Where can you metal detect in North Carolina?
Despite the fact that North Carolina’s regulations have made several of the state’s historic metal detecting areas illegal, the state still has lots of fantastic metal detecting spots.
If you are a local resident of the state, one of the first places to go for metal detecting in North Carolina is your hometown. Understanding the history of the location will not only save you time but also give you a chance to hunt for great treasure. The places you choose to metal detect and the history of the place will define what you’ll find and how much value it holds. All in all, metal detecting with historical research will yield better returns compared to detecting on random lands.
Some of the best places you can go for metal detecting in North Carolina are:
- Abandoned Buildings and Structures
- Abandoned Parks
- Old wagon train routes
- Native American Trails and Ghost towns
- Natural Disaster Destruction Sites
- North Carolina Beaches, Rivers, Lakes, and Creeks
- School yards
- Civil war sites
Is there any buried treasure in North Carolina?
North Carolina is a lovely state with gorgeous scenery and rich and storied history. North Carolina has a considerable quantity of buried wealth dating back to the 1800s. Hidden wealth includes pirate loot, revolutionary war stockpiles, and personal buried fortunes. There are still some to be discovered! Despite the fact that many of these claims are false, treasure hunters and metal detectorists remain hopeful of finding them soon.
The following are some of the most common stories in North Carolina about hidden or misplaced treasures:
|The Lost Sontechee Indian Silver Mine||Indians raided the European settlements in the area in the early 1800s. They concealed their treasure in the mine, but then locked the entrance. All we know is that the mine is located somewhere in the Snowbird Mt, near Andrews but the exact location is still not discovered yet.|
|Clapp’s Mill Buried Treasure||A battle between General Cornwallis and the Patriots took place here in 1781. The Patriots did, however, bury bronze cannons and munitions before withdrawing. The Patriots may or may not have recovered the cache. The mill is located near the junction of the Beaver and Big Alamance Creeks.|
|Beaufort’s Pirate Treasure||This seaport was well-known as a sanctuary for pirates. Many buried treasure stories have been passed down through the generations. None have been discovered yet.|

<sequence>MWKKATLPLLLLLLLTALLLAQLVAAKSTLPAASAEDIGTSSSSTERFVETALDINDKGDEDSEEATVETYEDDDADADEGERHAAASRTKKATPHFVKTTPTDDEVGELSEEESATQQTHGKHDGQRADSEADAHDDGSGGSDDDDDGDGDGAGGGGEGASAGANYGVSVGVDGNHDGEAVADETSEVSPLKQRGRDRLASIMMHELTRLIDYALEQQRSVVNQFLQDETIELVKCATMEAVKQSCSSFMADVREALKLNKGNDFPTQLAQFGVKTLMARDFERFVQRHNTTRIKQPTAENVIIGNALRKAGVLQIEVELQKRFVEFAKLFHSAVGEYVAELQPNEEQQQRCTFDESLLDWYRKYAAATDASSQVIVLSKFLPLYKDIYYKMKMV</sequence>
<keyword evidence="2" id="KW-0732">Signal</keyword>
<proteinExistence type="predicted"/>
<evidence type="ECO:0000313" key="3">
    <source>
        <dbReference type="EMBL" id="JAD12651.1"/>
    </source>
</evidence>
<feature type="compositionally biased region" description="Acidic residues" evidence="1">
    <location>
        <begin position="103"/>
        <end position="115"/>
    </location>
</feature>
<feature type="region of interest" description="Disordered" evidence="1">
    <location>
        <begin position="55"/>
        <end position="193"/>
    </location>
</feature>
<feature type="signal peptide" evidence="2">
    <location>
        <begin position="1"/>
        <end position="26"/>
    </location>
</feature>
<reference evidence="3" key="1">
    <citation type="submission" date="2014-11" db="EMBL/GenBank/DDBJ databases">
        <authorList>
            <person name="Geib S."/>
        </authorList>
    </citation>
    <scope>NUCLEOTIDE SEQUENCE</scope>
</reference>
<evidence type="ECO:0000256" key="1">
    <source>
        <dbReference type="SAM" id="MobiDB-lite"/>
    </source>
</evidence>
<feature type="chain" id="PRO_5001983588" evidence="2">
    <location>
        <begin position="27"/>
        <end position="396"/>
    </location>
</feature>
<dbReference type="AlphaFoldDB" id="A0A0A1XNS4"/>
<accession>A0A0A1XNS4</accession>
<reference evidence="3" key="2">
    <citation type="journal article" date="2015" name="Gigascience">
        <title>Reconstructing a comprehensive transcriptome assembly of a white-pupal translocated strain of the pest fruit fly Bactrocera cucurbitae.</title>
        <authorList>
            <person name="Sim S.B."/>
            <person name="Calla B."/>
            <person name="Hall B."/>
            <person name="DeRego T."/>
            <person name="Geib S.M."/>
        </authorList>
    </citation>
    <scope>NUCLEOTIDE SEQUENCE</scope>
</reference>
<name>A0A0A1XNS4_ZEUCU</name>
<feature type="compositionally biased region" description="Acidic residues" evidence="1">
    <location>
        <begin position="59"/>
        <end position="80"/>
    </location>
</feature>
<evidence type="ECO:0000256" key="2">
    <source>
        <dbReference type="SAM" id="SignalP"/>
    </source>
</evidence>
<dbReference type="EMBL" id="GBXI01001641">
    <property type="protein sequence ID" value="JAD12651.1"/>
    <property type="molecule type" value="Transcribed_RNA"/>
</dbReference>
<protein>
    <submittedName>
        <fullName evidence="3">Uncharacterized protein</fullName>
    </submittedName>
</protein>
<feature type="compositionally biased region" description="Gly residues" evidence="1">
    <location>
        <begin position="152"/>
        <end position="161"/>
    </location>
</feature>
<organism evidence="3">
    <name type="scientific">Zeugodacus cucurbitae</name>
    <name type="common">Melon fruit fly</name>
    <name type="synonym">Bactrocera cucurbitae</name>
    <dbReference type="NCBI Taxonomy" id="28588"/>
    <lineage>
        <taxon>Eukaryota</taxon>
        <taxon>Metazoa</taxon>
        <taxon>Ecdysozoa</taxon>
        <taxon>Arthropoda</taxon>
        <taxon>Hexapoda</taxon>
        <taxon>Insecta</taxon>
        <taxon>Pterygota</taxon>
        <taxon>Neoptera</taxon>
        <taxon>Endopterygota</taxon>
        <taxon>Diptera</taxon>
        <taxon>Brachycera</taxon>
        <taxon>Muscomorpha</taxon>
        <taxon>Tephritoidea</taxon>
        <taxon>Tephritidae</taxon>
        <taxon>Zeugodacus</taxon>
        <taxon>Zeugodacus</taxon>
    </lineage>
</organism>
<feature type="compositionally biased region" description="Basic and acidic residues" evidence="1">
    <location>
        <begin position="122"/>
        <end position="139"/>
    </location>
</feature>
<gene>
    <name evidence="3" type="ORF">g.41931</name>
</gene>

|Beatties Ford Relics||A Revolutionary War battleground lies somewhere along the Catawba River, a few miles north of Cowan’s Ford Dam. British General Cornwallis’ soldiers beat the Patriots in this area on January 31, 1781. If the location is discovered, it may include several relics.|
Metal detecting on North Carolina Beaches
The state of North Carolina has 322 miles of ocean Coastline. Metal detecting on the beaches of North Carolina is ideal for recovering lost jewelry and coins. As a result, you’ll see a lot of other metal detectorists traveling to the beaches of North Carolina in the evening for their metal detecting adventure.
Metal detecting is permissible on public beaches in North Carolina as of the time of writing. However, if you discover anything of archaeological significance, the state of North Carolina has the power to seize it.
Some of the most famous beaches to go for metal detecting in North Carolina are:
- Hammocks Beach
- Kitty Hawk Beach
- Carolina Beach
- Kure Beach
- Topsail Island
Metal detecting in North Carolina Rivers
North Carolina is rich in coastlines and beaches as well as rivers and creeks. It is an excellent site to go metal detecting because it has multiple rivers, creeks, and streams. When detecting in rivers and streams, make sure you have adequate waterproof metal detectors. In NC, some of the best rivers and creeks for metal detecting are: